Opinion piece

An Epidemic for Malaysia’s Economy

By Dr Felicia Chong – Lecturer in School of Accounting & Finance, Faculty of Business and Law at Taylor’s University


According to JPMorgan analysts, the COVID-19 pandemic in Malaysia will peak in mid-April 2020 with a serious impact on the country’s economy. Several economic activities expected post-outbreak include decrease in domestic consumption and national production followed by reduction in investments. Furthermore, business confidence and entrepreneurial activities will also be reduced, negatively affecting future business development.


Reduction in Chinese travelers causing worldwide tourism crisis

Contributing to 5.9% of the GDP, tourism is an important sector in Malaysia for which, international tourism accounts for a significant percentage of the national income.


However, the decline in Chinese travelers have an adverse effects in Asian economies, including Malaysia. Asian Development Bank estimated that the number of outbound tourists from China increased from approximately 10 million in 2003 to close to 87 million in 2018 with an average expense at RM8,500 [1]. For Malaysia, more than 3.1 million Chinese tourist visited the country in 2019.


The COVID-19 does not only affect Chinese tourists. Majority of flight bookings to Asia Pacific area have decreased by 98% between January and March 2020 [2] - given the fact that Singapore, Indonesia and Thailand respectively account for more than 10; 3.6 and 1.8 million visitors in Malaysia[3], the tourism sector has taken a big hit.


Local tourism has also taken a hit with the Restricted Movement Order. During the outbreak, reservations in restaurants have decreased significantly, between 80% and 95% depending on the country [4] - and Malaysia is not immune to this. To illustrate the impact of this outbreak, it can be comparable to SARS in 2003 which caused a 17.42% decline in Chinese tourists, leading to an estimated loss of RM4 billion. Looking at COVID-19, the Asian Development Bank estimated that the tourism industry will expect a loss between RM 2.3 to  RM 5.7 billion.


A hole in the workforce

As a result of the Restricted Movement Order (RMO), most businesses have been forced to temporarily shutdown as a precaution. If the RMO situation continues for several weeks, it can cause a major disruption in the manufacturing sector.


The industrial production in China, for instance, dropped by 13.5% in the beginning of January. Similarly, Malaysia will also face a similar issue. With factories being shutdown, workers may be layed-off. Primarily, the hard labour workforce will take the biggest hit – this is not a good news for many B40 families. It is estimated that this pandemic will bring about 2.4 millions job losses in Malaysia.


Travel bans and other general restrictions will limit the movement of goods and capital. Such situation may lead to the reduction of business investment in the country and corporate bankruptcies, increasing the pressure on the banking and financial system.  


Fall in domestic consumption

Due to a change in consumer behaviour, domestic consumption will also experience a sharp but temporary fall. Based on past observations of SARS outbreak, specialists (Asian Development Bank) estimated that retail sales growth could decline by approximately 3%  per quarter. However, depending on the length of the COVID-19 outbreak, this negative shock could eventually be bigger than what was observed in 2003. The Malaysian car industry (contributing up to 4% in GDP) might also face a difficult year in 2020.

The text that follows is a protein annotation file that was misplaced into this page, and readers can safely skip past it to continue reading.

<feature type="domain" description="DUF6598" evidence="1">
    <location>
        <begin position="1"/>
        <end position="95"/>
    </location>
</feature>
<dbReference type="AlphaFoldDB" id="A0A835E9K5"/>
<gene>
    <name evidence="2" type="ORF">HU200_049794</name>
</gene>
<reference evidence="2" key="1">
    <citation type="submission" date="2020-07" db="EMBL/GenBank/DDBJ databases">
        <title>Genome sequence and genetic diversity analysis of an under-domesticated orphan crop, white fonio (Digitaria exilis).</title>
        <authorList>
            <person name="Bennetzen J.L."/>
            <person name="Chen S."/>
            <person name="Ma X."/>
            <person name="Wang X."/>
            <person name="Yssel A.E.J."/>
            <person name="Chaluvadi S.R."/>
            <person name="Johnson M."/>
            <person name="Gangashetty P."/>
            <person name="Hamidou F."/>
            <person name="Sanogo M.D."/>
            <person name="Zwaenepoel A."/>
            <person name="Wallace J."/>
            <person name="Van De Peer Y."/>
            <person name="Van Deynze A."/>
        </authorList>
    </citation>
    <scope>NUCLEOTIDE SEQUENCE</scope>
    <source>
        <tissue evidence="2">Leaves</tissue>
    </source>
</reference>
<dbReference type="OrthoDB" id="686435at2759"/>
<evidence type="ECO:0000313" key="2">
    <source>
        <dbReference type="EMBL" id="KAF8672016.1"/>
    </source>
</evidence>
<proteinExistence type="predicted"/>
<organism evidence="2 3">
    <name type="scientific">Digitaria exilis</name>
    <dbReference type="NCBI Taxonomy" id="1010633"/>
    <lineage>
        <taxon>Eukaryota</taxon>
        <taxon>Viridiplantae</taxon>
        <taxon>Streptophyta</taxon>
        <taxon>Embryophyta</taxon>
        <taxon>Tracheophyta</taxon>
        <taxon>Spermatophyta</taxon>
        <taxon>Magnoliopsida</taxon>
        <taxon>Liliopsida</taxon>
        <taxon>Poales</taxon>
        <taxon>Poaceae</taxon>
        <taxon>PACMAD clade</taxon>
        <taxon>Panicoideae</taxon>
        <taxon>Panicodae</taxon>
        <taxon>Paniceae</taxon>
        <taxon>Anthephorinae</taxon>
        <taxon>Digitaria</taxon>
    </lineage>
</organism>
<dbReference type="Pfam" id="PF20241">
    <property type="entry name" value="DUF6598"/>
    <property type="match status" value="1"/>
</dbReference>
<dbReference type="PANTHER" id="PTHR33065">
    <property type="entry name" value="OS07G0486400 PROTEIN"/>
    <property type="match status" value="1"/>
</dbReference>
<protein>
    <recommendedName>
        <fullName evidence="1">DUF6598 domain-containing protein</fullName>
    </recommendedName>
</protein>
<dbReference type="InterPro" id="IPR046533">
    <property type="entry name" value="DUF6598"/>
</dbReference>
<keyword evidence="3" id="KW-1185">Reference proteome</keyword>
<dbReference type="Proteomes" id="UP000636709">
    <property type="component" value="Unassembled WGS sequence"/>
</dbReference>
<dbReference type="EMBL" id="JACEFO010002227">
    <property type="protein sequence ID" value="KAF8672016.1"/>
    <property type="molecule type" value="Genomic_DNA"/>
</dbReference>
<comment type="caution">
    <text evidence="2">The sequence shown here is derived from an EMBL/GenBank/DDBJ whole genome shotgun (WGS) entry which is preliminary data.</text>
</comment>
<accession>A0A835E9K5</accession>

Given the severity of the current outbreak and by integrating the fact that the RMO will be extended until mid April, the MIER projected that the domestic demand might sharply decrease by 12% for 2020.


Short-term and long-term stimulus package is needed

Amid difficult situation facing the country’s economy, there are several rooms for actions in the short and long run to adapt to the lasting impact that has taken place on all sectors. These short- and long-term actions will have to deal with a list of key for the Malaysian economy: the community, technology, healthcare, science, governmental roles, economy and lifestyle. For instance, a short run monetary stimulus could be given to assist the economy.


Recently, the Government has evoked a list of measures to ease the economic situation of individuals, SMEs and corporate. This involve credit management, loan restructuring, and debt management options through partial EPF withdrawals for debt or early loan settlements. The major ojective of the recent government’s stimulus plan is to protect households and to generate a context in which SMEs will have enough liquidity to ensure a fast recovery of the economy in the short-term.


Long-term economic policy can include contingent plans for pandemic situations like the COVID-19 and SARS. Future economic blueprints should give more emphasis to potential interruptions and revival plans in health, education, and businesses. The Government’s stimulus integrates such aspect as it includes public investment in internet coverage and digitalisation of companies.


Clearly, the current situation has given a flavor of what could reshape our society. What used to define real activities driving economic functions and outputs are challenged and have to be redefined. Throughout this crisis, the way people consume and invest have changed tremendously. When this outbreak is under control, long-term economic alternative can be explored to include innovative entrepreneurial/economic activities to face such unprecedented situation.